Dr. Elizabeth Ann Saunders’ path to becoming the first African American woman elected official to the Henderson Board of Alderman follows the trail blazed by her father, George Saunders.
Some of the same African American men who had approached her father about running for the Board of Alderman approached her and asked if she would be willing to approach the Board with a request to fill the unexpired term of her father after his death. The Board voted to approve her to fill the unexpired term of her father.
Dr. Saunders was first appointed to the City Board of Aldermen in 1987 to fill the unexpired term of her father. She was allowed to serve the full term of her father since the city was under a Private Act Charter that does not specify whether an appointed official must relinquish the post at the next regularly scheduled election or be allowed to serve the entire term. Her father’s unexpired term ended in 1990. She then ran for election in 1990 and was subsequently elected. She served on the Board for 14 years.
According to Dr. Saunders, prior to being appointed and running for office, she had no political aspirations, but instead a heart to help people. She indicated she was humbled and honored to accept the opportunity to finish the term of her father.
Dr. Saunders states being appointed and then elected as the first African American woman to the Henderson Board of Alderman felt amazing. She was in awe of the support she received from residents throughout the city, of every age and ethnicity.
She was grateful for the opportunity to help people on a larger scale when she was in office. She was also grateful not only to bring more change and diversity to the Board but to also be an example that you can do whatever you want to do in life.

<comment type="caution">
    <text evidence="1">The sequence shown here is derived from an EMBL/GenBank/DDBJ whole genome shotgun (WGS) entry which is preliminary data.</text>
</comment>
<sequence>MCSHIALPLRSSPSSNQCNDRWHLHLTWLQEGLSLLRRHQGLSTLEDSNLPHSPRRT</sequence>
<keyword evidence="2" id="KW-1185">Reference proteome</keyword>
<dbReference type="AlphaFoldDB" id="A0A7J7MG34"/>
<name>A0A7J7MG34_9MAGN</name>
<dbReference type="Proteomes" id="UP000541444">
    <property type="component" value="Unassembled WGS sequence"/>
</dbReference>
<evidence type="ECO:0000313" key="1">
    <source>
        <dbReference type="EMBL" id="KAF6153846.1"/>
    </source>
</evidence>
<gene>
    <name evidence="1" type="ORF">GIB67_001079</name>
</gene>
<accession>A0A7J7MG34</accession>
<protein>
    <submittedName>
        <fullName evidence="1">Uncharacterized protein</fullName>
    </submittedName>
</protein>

Dr. Saunders thinks the decision to seek appointment on the Board and later run for election was made for her. She says she could have gone in a different direction and honestly did not foresee a political path for herself, but when she prays she always asks God to use her, and with this request, you must be willing to go in a direction that you did not foresee or necessarily want for yourself.
During her tenure in office, many opportunities to share her perspectives on issues faced by the city were presented.
Some of the memories of the office included deliberations and discussions on the city budget each year. One of the opportunities afforded was to vote on the construction of a new building for City Hall. With the construction of City Hall, the city’s landscape underwent a major change. Likewise, the face of the city government was transformed too, as Dr. Saunders was the first African American on the City Board of Alderman.
Like her father, she was successful in building relationships with the mayor, her colleagues on the Board and the city employees.
She also credited her success on the Board of Aldermen to her colleagues on the Board, the mayor, the city employees, and the citizens of Henderson.
Dr. Saunders’ advice to any person who decides to run for political office, but particularly African American women, is that you can do whatever you decide to do but you must be willing to do the work.
The untold story of politics can sometimes come with tears, disappointments, potential untruths being spoken against you, and if you allow it—fear.
But it comes with motivation, determination, people who believe in you, people who will help you, people and strangers who are quietly rooting for you and praying for you, and if you’re lucky, it comes with people who will vote for you.

Dr. Elizabeth Ann Saunders